The United States has formally affiliated with the Copenhagen Accord and pledged to cut its carbon emissions "in the range of 17 per cent" from 2005 levels, conditional on Congressional action on climate legislation.
In a letter to the UN Framework Conventional of Climate Change Secretariat on Thursday, chief US negotiator Todd Stern said the "pathway" in that pending legislation would cut US emissions 30 percent by 2025, 42 per cent by 2030, and 83 per cent by 2050.
Those are the levels President Barack Obama offered in a deal with China, India, South Africa, Brazil - known as the BASIC Group - at the Copenhagen climate conference held last month. While achieving the levels needs Congressional action, the accord itself does not.
Stern wrote, "The US submission reflects President Obama's continued commitment to meeting the climate change and clean energy challenge through robust domestic and international action that will strengthen our economy, enhance our national security and protect our environment."
Stern said the US is affiliating under the assumption that other industrialised nations and large emerging economies will follow through with the deal reached Dec 19 at Copenhagen and also affiliate.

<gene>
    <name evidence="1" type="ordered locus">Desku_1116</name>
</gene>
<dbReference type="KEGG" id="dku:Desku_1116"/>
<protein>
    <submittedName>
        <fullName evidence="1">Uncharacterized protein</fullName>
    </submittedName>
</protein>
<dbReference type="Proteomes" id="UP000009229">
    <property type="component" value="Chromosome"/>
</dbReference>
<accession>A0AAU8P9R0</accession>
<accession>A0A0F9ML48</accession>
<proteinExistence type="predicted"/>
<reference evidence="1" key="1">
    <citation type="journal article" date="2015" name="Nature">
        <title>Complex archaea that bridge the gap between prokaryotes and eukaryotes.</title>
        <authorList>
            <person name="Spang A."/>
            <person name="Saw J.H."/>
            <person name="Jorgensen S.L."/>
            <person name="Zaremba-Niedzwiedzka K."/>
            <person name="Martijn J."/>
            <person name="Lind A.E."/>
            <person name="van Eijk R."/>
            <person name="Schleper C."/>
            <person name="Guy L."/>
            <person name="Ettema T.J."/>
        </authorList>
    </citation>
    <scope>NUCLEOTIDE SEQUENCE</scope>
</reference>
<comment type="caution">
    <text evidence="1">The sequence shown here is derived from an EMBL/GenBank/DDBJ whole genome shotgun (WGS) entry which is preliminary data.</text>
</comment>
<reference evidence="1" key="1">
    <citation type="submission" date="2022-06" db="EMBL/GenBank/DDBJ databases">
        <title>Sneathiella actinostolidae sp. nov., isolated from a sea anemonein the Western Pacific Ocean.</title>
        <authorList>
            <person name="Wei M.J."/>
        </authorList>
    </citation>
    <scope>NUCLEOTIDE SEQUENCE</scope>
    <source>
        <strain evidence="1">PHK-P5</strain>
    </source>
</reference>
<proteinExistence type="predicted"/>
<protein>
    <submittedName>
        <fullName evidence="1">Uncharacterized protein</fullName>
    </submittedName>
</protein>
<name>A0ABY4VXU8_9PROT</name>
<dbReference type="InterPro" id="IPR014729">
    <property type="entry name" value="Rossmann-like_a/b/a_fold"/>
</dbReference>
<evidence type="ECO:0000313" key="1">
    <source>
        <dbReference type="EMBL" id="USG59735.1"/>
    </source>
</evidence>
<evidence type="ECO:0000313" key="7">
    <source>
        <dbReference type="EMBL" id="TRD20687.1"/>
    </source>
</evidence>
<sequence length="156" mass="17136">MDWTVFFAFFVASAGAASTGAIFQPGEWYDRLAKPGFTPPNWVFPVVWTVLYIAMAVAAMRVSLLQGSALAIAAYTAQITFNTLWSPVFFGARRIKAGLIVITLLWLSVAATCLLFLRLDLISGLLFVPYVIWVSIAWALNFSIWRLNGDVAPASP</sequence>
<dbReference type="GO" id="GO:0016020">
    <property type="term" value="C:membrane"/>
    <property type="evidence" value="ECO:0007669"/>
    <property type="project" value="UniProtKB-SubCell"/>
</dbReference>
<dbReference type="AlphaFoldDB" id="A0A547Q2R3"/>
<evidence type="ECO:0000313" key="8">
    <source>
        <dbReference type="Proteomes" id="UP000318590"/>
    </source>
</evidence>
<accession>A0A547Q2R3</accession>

"We expect that all major economies will honour their agreement in Copenhagen to submit their mitigation targets or actions," he said.
The summit had asked nations to report by Jan 31 whether they would associate themselves with the accord and join efforts to draft a successor to the Kyoto Protocol, whose legal obligations run out at the end of 2012.
After a meeting in New Delhi on Jan 24 BASIC environment ministers said they would respect the deadline to submit plans for 2020 emissions and challenged donors to deliver on aid promises.
The United States is the only major industrialised nation to shun the Kyoto Protocol. Former president George W Bush argued that it was too costly and unfair even as it made no demands of fast-growing emerging economies such as China and India.
The US submission came hours after Obama made his first State of the Union address, where he urged a joint session of Congress to move ahead on climate legislation. The Senate has yet to vote on climate legislation, which squeaked through the House of Representatives in June.
In the State of the Union address, Obama did not specifically ask the Senate to approve the House vision of a "cap-and-trade" system-in which companies must curb emissions and have an economic incentive by trading credits.